So the city held a news conference Friday morning on the third floor balcony of Cherapa Place, overlooking the railroad switching yard, to give an update on the railroad relocation project and detail the new direction the project is taking.
But Mayor Mike Huether and Public Works Director Mark Cotter released few new project details.
Argus Leader reporter Jonathan Ellis wrote a story on Saturday detailing the new option for the city to buy the switchyard from BNSF. Ellis also had in Sunday’s paper part one of an Argus Leader investigation into the years-long process of trying to remove the switching yard from downtown.
Read this Sunday’s paper for part two of the investigation.
During Friday’s press conference Huether called the new option a “more prudent, common sense, reasonable solution,” for Sioux Falls.
“This project was on life support just a few months ago,” he said, adding that this option “breathed new life into it.”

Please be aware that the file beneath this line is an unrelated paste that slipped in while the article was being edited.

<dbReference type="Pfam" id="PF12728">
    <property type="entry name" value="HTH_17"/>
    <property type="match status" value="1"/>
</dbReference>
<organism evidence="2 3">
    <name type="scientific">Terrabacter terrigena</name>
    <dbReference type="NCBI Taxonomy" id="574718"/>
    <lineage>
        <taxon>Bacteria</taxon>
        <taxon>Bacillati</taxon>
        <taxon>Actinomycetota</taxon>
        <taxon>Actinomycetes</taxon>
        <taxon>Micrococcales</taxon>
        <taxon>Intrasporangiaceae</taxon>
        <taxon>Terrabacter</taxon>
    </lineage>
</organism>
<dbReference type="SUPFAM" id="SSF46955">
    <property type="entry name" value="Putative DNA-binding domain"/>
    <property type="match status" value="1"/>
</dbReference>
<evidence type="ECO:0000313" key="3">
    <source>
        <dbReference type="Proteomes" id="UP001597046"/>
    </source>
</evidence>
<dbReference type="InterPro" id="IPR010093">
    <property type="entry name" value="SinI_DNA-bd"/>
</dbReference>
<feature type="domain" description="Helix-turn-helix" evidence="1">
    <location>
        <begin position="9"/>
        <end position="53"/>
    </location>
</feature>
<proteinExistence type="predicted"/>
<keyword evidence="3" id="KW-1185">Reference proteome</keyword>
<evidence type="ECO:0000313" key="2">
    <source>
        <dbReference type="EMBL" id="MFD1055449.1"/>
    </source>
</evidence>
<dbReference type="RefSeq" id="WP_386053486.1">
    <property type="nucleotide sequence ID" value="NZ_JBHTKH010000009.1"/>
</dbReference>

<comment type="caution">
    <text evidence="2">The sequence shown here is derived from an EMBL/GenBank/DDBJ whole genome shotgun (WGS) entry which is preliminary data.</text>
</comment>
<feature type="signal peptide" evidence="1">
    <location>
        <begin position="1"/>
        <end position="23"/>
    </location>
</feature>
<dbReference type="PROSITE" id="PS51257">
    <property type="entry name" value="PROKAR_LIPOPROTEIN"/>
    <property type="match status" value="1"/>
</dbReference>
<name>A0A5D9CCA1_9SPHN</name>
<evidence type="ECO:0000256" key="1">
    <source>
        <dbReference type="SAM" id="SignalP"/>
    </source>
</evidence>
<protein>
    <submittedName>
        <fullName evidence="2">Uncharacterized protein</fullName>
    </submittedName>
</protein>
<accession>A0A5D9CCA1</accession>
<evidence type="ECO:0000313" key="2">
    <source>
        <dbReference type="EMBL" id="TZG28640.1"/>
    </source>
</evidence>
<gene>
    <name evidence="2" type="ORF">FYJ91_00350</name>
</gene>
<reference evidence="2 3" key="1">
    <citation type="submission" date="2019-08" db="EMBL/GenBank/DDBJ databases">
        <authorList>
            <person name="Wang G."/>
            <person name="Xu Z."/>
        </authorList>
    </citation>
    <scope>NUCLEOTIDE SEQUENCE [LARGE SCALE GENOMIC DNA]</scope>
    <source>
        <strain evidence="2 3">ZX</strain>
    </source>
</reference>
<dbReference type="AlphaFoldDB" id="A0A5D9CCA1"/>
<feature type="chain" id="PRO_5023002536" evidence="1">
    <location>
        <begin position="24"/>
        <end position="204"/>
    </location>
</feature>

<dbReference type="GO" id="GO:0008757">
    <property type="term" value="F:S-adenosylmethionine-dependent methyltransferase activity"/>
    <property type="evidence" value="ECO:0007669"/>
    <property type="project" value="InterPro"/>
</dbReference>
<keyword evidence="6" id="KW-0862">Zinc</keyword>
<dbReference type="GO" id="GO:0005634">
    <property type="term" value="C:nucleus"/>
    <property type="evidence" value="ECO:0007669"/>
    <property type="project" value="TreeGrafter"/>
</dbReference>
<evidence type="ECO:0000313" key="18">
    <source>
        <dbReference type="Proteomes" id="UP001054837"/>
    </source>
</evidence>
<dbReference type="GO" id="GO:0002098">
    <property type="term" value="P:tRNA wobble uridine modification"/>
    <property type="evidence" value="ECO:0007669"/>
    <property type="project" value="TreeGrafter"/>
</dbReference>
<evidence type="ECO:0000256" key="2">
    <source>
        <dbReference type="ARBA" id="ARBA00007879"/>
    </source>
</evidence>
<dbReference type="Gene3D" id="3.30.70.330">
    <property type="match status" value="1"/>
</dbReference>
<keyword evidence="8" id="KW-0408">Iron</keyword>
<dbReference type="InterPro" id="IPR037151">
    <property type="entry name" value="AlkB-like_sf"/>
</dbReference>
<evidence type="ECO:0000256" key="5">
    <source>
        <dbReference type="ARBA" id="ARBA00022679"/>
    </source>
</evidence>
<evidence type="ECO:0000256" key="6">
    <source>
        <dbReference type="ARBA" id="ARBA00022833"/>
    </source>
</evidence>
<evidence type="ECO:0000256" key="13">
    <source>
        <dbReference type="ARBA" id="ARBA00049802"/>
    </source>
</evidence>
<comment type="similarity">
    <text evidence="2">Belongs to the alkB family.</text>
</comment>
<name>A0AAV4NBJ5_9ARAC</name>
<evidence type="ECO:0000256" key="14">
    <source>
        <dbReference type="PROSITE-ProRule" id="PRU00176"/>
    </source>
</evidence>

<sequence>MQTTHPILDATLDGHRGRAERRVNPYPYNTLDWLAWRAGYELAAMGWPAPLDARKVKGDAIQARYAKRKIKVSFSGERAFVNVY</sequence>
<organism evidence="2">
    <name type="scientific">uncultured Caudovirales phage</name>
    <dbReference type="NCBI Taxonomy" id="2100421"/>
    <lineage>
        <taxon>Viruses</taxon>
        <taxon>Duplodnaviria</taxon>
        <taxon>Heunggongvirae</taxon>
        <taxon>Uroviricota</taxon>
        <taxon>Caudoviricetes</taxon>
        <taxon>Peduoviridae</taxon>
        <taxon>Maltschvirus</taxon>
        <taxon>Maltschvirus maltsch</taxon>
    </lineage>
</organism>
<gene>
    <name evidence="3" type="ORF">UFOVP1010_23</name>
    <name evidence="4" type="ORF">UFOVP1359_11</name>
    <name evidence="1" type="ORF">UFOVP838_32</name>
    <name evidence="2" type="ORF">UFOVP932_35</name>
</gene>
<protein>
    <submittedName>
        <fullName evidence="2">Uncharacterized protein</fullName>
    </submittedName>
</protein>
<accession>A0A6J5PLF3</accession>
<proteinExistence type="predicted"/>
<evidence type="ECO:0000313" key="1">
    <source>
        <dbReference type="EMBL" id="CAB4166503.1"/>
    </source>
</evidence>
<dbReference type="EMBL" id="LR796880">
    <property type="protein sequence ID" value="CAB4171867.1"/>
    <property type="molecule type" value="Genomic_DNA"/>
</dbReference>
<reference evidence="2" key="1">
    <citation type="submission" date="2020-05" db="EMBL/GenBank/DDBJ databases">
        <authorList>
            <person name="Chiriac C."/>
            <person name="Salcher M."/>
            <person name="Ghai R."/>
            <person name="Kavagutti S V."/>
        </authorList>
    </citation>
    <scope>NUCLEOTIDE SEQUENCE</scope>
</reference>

“It looks good, it’s not a done deal folks, but it looks good,” Huether said.
Cotter said the project team will meet weekly from now on to develop a clear project plan. He hopes to hold news conferences to update the community every seven to 10 days. He said it’s too preliminary for a definite timeline for the project, and estimates the study could take 10-12 months.
An environmental assessment of the switchyard is going to be a key element in all of this, Cotter said. Some soil samples have already been taken, and Cotter said there’s low levels of contamination mostly because the land has been used for more than 100 years as a switchyard.
Nearby, though, the city dealt with high levels of contamination to build Phillips to the Falls, and the city is paying almost $20,000 for a study of Falls Park West to figure out how to go about building there because of previous contamination from when it was used as a landfill.